Jan 12 2010
Saudi security forces stormed a hijacked Russian plane today, freeing more than 100 hostages and ending a tense drama that began when Chechen MUSLIM rebels armed with knives commandeered the aircraft after take-off from Istanbul and threatened to blow it up.
Three people – a flight attendant, a hijacker and a passenger – were killed and several others were injured, the Saudi Interior Ministry said.
Paramedics at the scene said a woman – the flight attendant – was knifed to death and two men were killed by gunfire. The Interior Ministry said the flight attendant was killed by the hijackers during the rescue operation. The other hijackers were arrested, the ministry said, without giving their number.
The Saudis said they decided to storm the plane, in consultation with the Russian government, after reaching “a dead end” in on-again, off-again negotiations during the 18 hours the jetliner was parked on the tarmac at Medina International Airport.
“The goal of the storming operation was to save the lives of the passengers and the crew with the least number of casualties possible, and it concluded in record time after the hijackers threatened to blow up the plane,” the Saudi Interior Ministry statement said.
The number of hijackers was variously put at two, three or four after the Vnukova Airlines plane was hijacked Thursday afternoon shortly after taking off from Istanbul on a flight to Moscow with 174 persons aboard. As many as 46 of the hostages – mostly women, children and elderly people – were freed or escaped from the Tupolev 154 jet Thursday night in Medina.
The hijackers were trying to call attention to what they considered atrocities committed by Russia in their native Chechnya, according to a Chechen representative in Jordan. At one point during the hijacking, a Chechen flag was seen taped to the side of the plane as it sat on the Medina tarmac.
“It is a humanitarian issue. Their demands include halting the genocide in Chechnya and sitting at the negotiating table with (Chechin) President (Aslan) Maskhadov to find a peaceful solution to the conflict,” Aftayeva Fariza, the Chechen representative, said.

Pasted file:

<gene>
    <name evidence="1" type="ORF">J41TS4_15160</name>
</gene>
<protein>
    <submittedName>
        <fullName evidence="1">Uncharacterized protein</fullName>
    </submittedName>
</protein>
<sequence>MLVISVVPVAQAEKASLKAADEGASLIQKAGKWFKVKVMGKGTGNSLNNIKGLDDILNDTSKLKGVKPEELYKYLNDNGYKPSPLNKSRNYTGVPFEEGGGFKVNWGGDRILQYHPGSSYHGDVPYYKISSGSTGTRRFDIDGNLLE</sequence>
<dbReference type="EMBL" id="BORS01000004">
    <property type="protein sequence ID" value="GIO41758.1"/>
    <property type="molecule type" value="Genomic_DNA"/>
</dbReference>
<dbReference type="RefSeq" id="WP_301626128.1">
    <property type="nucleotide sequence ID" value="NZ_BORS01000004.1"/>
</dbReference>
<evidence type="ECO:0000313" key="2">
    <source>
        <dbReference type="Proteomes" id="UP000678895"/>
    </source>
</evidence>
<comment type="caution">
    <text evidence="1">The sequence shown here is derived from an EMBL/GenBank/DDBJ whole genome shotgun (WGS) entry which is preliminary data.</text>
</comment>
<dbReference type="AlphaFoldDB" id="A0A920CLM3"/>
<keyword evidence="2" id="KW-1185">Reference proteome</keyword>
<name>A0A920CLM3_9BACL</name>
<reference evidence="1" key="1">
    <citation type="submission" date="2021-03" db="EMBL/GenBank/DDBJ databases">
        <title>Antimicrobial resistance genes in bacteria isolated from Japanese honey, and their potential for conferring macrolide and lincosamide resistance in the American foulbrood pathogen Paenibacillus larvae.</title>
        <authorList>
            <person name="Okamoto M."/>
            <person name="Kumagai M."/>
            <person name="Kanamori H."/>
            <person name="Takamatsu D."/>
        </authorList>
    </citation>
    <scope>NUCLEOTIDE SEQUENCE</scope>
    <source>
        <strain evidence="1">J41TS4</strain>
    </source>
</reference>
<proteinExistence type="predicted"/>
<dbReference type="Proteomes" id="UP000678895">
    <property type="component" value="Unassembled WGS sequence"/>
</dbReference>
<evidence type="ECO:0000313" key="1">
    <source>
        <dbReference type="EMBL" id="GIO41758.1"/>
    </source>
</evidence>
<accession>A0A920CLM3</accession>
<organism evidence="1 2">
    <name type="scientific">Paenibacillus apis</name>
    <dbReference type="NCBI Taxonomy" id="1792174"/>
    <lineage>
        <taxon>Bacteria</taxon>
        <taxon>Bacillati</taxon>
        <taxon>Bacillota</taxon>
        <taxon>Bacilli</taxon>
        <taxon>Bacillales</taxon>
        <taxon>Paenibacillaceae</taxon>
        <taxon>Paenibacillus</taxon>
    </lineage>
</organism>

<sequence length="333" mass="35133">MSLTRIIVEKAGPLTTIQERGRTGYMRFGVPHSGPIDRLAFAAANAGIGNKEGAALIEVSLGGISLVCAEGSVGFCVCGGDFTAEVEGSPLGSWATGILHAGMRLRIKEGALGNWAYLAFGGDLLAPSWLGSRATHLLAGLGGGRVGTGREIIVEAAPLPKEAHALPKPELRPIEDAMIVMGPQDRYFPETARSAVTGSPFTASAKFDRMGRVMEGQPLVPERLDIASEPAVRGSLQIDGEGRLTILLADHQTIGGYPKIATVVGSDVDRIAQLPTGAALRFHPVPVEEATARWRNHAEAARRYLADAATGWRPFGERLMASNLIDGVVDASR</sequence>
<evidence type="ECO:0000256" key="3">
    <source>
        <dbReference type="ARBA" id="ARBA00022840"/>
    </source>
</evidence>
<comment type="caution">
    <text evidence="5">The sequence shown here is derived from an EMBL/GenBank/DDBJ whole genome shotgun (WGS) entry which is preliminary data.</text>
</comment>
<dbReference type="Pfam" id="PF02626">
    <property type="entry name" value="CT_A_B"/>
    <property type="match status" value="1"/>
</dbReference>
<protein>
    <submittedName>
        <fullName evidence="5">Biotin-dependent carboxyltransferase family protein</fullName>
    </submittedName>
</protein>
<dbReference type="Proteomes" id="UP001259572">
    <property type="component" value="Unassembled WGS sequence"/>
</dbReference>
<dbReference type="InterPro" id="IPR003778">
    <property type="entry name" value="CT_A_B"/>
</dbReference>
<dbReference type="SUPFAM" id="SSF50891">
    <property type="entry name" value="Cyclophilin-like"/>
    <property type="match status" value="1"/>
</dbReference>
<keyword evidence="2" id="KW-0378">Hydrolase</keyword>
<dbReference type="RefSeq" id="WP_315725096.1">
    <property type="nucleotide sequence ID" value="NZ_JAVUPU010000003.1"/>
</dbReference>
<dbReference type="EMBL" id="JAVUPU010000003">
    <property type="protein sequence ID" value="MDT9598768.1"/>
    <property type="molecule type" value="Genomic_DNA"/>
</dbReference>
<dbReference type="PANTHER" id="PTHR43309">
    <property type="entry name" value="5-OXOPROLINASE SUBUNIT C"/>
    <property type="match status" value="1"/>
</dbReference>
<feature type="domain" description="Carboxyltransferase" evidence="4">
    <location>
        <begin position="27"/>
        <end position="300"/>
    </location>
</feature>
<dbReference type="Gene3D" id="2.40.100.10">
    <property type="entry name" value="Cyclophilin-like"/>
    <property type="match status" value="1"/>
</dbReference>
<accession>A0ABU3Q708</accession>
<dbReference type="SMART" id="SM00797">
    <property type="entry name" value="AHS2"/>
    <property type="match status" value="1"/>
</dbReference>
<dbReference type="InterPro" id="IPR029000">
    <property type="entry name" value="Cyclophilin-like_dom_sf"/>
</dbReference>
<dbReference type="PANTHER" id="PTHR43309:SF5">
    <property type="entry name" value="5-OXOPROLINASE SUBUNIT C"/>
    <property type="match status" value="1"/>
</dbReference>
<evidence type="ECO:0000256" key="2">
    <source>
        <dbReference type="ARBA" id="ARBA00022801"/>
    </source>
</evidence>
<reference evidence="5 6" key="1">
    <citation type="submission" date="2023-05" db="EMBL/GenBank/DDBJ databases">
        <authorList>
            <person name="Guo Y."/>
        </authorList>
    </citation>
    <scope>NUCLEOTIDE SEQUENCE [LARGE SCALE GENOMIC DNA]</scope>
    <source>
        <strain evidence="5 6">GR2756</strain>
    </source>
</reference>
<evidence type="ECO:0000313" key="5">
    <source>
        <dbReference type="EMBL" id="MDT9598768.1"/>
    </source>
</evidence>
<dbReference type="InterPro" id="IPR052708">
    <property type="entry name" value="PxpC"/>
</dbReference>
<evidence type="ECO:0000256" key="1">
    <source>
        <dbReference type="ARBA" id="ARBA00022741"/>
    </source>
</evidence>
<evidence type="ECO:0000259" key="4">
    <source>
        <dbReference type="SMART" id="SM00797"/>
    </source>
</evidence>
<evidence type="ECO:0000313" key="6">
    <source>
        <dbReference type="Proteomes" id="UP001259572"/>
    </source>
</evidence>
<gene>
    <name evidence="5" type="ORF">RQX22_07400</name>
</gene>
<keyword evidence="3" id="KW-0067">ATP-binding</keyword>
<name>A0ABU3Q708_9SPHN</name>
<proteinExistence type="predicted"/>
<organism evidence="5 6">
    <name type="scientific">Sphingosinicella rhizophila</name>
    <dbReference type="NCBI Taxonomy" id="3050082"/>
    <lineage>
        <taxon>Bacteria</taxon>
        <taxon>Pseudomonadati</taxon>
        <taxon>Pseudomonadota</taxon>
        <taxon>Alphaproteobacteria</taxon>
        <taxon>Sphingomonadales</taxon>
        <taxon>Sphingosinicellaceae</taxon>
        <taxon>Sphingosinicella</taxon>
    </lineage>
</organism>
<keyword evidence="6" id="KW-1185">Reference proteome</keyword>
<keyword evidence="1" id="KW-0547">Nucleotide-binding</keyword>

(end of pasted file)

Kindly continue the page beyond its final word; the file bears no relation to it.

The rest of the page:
In Moscow, aides to Kremlin envoy Sergei Yastrzhembsky said one Turkish passenger, one hijacker – “apparently the younger one,” and one stewardess were killed. A surgeon who boarded the plane after the rescue operation said seven people were injured, and most of them were being treated for minor cuts and bruises.
Minutes before the plane was stormed, more than 30 members of the Saudi army’s special forces unit in full battle gear, armed with semiautomatic rifles and wearing helmets and bullet proof vests, were loaded into an army bus.
Topa Bilgetin Toker, general director of Turkish Civilian Aviation, said the Saudi forces stormed the plane after the pilots managed to escape from the aircraft.
Aftayeva identified the hijackers as Aslambek Arsayev, the former Chechen security minister, and his brother, Sufian. She said the information comes from a third brother, Adam, who was not among the hijackers.
Vladimir Pronichev, first deputy director of Russia’s Federal Security Service, told RTR state television that negotiations to extradite the hijackers were under way, but that they will take time. He said Moscow was insisting on trying the hijackers. (And hopefully hang them. Thank God they won’t be tried under Obama justice) UK DAILY MAIL
Moscow Battles Muslim Insurgency In South
Russia is facing growing violence in Muslim regions on its southern rim. Islamic extremists seeking to create an independent Muslim state in the Caucasus regions are attacking security forces and officials on an almost daily basis.
In turn, the authorities are cracking down with illegal abductions, torture and disappearances.
Russia’s republic of Ingushetia, racked by corruption and poverty, is at the center of the new violence. An overwhelming majority of its population of about 350,000 is Muslim, and its people have close historical and cultural ties to neighboring Chechnya, another restive Russian republic where Moscow has fought two wars since the Soviet Union collapsed. READ MORE: NPR